I expect to see more of these comment letters as battle lines have clearly been drawn regarding the debate on the proposed Office of the Comptroller of the Currency (OCC) Fintech Charter.
In brief, the OCC has proposed crafting a Fintech Charter for innovative financial firms to be able to operate across the country. In theory, the Charter would be structured like the national bank charter that big banks use today to pre-empt certain state oversight. But this is a situation where no good deed will go unpunished as the OCC has managed to upset two powerful constituencies: big banks and state regulators.
Yes, as with all good battles, this is about money and power.
The banks do not like the thought of having to compete with pesky startups that may undermine their long established (and entrenched) services. In a twist of Shakespearean irony, the costly mandates applied to big finance has created a stiff regulatory barricade that only the best-financed financed startups can breach.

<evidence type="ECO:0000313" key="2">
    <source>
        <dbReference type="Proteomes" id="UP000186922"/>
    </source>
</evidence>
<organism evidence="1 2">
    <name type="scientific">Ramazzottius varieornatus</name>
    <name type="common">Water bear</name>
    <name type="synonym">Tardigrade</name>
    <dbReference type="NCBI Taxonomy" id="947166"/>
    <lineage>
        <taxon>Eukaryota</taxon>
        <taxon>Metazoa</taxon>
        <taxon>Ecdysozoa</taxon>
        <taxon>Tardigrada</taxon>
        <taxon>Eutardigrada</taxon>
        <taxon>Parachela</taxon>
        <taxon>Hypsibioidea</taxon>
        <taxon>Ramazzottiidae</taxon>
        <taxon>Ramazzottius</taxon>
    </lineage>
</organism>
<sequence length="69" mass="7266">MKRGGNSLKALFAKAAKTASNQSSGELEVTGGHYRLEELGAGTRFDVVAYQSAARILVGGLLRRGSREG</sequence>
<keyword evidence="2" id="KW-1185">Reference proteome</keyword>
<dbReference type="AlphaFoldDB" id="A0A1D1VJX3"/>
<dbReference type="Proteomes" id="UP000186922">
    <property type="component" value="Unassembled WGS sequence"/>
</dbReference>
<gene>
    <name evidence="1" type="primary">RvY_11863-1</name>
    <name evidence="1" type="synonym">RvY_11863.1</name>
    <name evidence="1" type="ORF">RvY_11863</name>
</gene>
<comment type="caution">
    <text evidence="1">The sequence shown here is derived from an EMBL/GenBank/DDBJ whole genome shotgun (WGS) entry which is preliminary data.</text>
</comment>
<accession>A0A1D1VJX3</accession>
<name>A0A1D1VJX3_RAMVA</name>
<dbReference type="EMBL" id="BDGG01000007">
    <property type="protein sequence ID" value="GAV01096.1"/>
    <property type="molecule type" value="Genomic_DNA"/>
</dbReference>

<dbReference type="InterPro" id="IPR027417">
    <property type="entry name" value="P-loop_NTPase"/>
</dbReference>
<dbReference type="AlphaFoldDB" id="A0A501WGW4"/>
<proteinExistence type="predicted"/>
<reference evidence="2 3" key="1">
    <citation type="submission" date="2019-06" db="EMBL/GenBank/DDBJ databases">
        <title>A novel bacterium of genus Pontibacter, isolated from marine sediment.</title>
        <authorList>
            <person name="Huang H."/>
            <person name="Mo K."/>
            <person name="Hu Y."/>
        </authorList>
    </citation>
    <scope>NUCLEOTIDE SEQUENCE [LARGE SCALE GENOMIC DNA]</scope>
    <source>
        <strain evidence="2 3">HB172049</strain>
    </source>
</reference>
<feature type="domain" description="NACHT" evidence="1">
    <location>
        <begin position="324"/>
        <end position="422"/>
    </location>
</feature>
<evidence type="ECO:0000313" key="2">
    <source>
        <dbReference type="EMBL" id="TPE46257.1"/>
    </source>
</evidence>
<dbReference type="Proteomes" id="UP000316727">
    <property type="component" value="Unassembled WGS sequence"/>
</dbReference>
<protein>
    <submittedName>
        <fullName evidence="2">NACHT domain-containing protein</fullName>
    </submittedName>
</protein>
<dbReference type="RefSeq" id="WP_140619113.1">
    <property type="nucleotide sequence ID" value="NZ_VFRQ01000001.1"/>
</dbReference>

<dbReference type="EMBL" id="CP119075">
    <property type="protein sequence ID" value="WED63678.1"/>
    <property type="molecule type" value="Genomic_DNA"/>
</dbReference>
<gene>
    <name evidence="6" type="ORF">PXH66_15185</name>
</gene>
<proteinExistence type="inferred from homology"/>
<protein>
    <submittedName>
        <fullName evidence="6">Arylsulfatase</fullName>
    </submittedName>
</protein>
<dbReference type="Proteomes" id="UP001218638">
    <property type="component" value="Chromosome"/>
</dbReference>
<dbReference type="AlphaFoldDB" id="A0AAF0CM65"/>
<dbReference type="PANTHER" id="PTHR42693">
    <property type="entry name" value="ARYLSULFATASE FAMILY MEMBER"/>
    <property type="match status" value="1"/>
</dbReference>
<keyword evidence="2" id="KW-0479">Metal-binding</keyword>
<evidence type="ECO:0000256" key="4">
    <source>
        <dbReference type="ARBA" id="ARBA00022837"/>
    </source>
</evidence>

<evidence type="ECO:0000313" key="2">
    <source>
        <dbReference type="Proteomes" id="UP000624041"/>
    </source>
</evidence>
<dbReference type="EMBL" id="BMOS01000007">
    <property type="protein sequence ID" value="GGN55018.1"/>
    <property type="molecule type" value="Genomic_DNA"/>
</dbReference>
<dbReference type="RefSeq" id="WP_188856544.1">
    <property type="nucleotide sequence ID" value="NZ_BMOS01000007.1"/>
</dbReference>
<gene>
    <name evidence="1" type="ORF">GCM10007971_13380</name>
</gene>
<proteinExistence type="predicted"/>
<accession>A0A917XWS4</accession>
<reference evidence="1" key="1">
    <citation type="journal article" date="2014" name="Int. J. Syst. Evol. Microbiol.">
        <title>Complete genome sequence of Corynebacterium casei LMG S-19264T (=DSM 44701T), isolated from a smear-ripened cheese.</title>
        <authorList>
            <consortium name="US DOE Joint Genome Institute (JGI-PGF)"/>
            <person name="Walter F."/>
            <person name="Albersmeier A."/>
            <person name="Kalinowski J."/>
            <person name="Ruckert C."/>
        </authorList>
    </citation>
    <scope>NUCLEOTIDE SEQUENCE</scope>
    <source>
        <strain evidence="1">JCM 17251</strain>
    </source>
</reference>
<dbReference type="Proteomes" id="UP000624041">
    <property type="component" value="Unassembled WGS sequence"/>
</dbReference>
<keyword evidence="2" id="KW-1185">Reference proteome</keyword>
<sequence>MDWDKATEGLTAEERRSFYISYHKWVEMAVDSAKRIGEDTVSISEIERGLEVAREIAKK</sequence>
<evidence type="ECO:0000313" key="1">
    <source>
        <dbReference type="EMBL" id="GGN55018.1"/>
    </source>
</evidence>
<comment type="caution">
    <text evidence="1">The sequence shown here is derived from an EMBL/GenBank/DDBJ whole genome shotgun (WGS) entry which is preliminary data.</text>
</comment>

State regulators would prefer the Feds leave well enough alone and let financial firms come directly for them for approval. The states do not like to have their authority (potentially) usurped.
Who stands to lose out? Consumers and small business of course. But that is beside the point. Remember how competition can drive better services and lower prices?
The New York Department of Financial Services (DFS) Superintendent Maria T. Vullo has submitted a comment letter in stern opposition to the OCC proposal to create a new Fintech charter. DFS has licensed nonbank financial services companies, including money transmitters, online lenders, and virtual currency exchanges under state law. Vullo believes that “the OCC should not use technological advances as an excuse to attempt to usurp state laws”.
DFS is of the opinion that a Fintech Charter will encourage “too big to fail”, stifle innovation, encourage regulatory arbitrage and devastate the financial system. Wow. I am afraid to open my eyes.
Remember, there are 50 states each with their own set of financial rules and mandates. It is a wonder we even have a Fintech community in the US of A.
You can read the DFS comment letter below.
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